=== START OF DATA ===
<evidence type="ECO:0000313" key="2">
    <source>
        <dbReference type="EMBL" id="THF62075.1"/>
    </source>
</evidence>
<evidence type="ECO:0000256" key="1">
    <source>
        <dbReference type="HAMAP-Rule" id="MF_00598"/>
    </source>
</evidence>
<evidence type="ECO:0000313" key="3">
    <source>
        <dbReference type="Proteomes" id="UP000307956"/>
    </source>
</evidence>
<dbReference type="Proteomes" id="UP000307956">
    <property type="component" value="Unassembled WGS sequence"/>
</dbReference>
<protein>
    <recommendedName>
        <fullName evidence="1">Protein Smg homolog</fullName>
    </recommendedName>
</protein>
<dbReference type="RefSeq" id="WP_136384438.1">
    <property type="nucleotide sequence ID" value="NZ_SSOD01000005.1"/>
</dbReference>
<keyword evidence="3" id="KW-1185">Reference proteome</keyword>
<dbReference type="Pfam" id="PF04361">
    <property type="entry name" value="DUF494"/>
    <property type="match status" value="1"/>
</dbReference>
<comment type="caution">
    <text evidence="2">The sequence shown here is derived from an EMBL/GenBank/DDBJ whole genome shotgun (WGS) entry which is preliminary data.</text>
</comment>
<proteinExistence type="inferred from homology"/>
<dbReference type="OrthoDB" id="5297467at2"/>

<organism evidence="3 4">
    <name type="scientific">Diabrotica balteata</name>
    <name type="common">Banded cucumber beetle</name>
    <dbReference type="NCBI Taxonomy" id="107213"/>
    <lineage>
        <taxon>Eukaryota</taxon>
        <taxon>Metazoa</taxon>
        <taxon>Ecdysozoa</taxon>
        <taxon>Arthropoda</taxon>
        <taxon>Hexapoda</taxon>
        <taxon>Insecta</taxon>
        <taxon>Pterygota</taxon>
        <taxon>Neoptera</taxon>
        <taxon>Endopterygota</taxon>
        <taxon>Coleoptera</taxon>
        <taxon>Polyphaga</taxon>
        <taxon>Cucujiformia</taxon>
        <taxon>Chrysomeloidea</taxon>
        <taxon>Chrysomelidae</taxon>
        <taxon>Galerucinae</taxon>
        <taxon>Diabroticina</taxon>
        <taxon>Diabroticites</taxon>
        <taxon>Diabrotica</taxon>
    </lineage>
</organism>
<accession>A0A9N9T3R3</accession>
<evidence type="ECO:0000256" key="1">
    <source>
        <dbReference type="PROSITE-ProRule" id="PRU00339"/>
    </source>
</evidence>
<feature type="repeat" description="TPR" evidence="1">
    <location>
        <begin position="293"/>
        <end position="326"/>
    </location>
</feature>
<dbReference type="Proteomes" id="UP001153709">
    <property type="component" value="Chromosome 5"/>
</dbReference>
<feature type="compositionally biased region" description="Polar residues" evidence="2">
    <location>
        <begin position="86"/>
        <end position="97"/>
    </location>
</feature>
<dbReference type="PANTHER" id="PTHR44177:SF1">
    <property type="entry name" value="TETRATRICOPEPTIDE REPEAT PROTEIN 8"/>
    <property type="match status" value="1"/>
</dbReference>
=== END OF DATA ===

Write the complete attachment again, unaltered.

<evidence type="ECO:0000313" key="2">
    <source>
        <dbReference type="EMBL" id="THF62075.1"/>
    </source>
</evidence>
<evidence type="ECO:0000256" key="1">
    <source>
        <dbReference type="HAMAP-Rule" id="MF_00598"/>
    </source>
</evidence>
<evidence type="ECO:0000313" key="3">
    <source>
        <dbReference type="Proteomes" id="UP000307956"/>
    </source>
</evidence>
<dbReference type="Proteomes" id="UP000307956">
    <property type="component" value="Unassembled WGS sequence"/>
</dbReference>
<protein>
    <recommendedName>
        <fullName evidence="1">Protein Smg homolog</fullName>
    </recommendedName>
</protein>
<dbReference type="RefSeq" id="WP_136384438.1">
    <property type="nucleotide sequence ID" value="NZ_SSOD01000005.1"/>
</dbReference>
<keyword evidence="3" id="KW-1185">Reference proteome</keyword>
<dbReference type="Pfam" id="PF04361">
    <property type="entry name" value="DUF494"/>
    <property type="match status" value="1"/>
</dbReference>
<comment type="caution">
    <text evidence="2">The sequence shown here is derived from an EMBL/GenBank/DDBJ whole genome shotgun (WGS) entry which is preliminary data.</text>
</comment>
<proteinExistence type="inferred from homology"/>
<dbReference type="OrthoDB" id="5297467at2"/>

<organism evidence="3 4">
    <name type="scientific">Diabrotica balteata</name>
    <name type="common">Banded cucumber beetle</name>
    <dbReference type="NCBI Taxonomy" id="107213"/>
    <lineage>
        <taxon>Eukaryota</taxon>
        <taxon>Metazoa</taxon>
        <taxon>Ecdysozoa</taxon>
        <taxon>Arthropoda</taxon>
        <taxon>Hexapoda</taxon>
        <taxon>Insecta</taxon>
        <taxon>Pterygota</taxon>
        <taxon>Neoptera</taxon>
        <taxon>Endopterygota</taxon>
        <taxon>Coleoptera</taxon>
        <taxon>Polyphaga</taxon>
        <taxon>Cucujiformia</taxon>
        <taxon>Chrysomeloidea</taxon>
        <taxon>Chrysomelidae</taxon>
        <taxon>Galerucinae</taxon>
        <taxon>Diabroticina</taxon>
        <taxon>Diabroticites</taxon>
        <taxon>Diabrotica</taxon>
    </lineage>
</organism>
<accession>A0A9N9T3R3</accession>
<evidence type="ECO:0000256" key="1">
    <source>
        <dbReference type="PROSITE-ProRule" id="PRU00339"/>
    </source>
</evidence>
<feature type="repeat" description="TPR" evidence="1">
    <location>
        <begin position="293"/>
        <end position="326"/>
    </location>
</feature>
<dbReference type="Proteomes" id="UP001153709">
    <property type="component" value="Chromosome 5"/>
</dbReference>
<feature type="compositionally biased region" description="Polar residues" evidence="2">
    <location>
        <begin position="86"/>
        <end position="97"/>
    </location>
</feature>
<dbReference type="PANTHER" id="PTHR44177:SF1">
    <property type="entry name" value="TETRATRICOPEPTIDE REPEAT PROTEIN 8"/>
    <property type="match status" value="1"/>
</dbReference>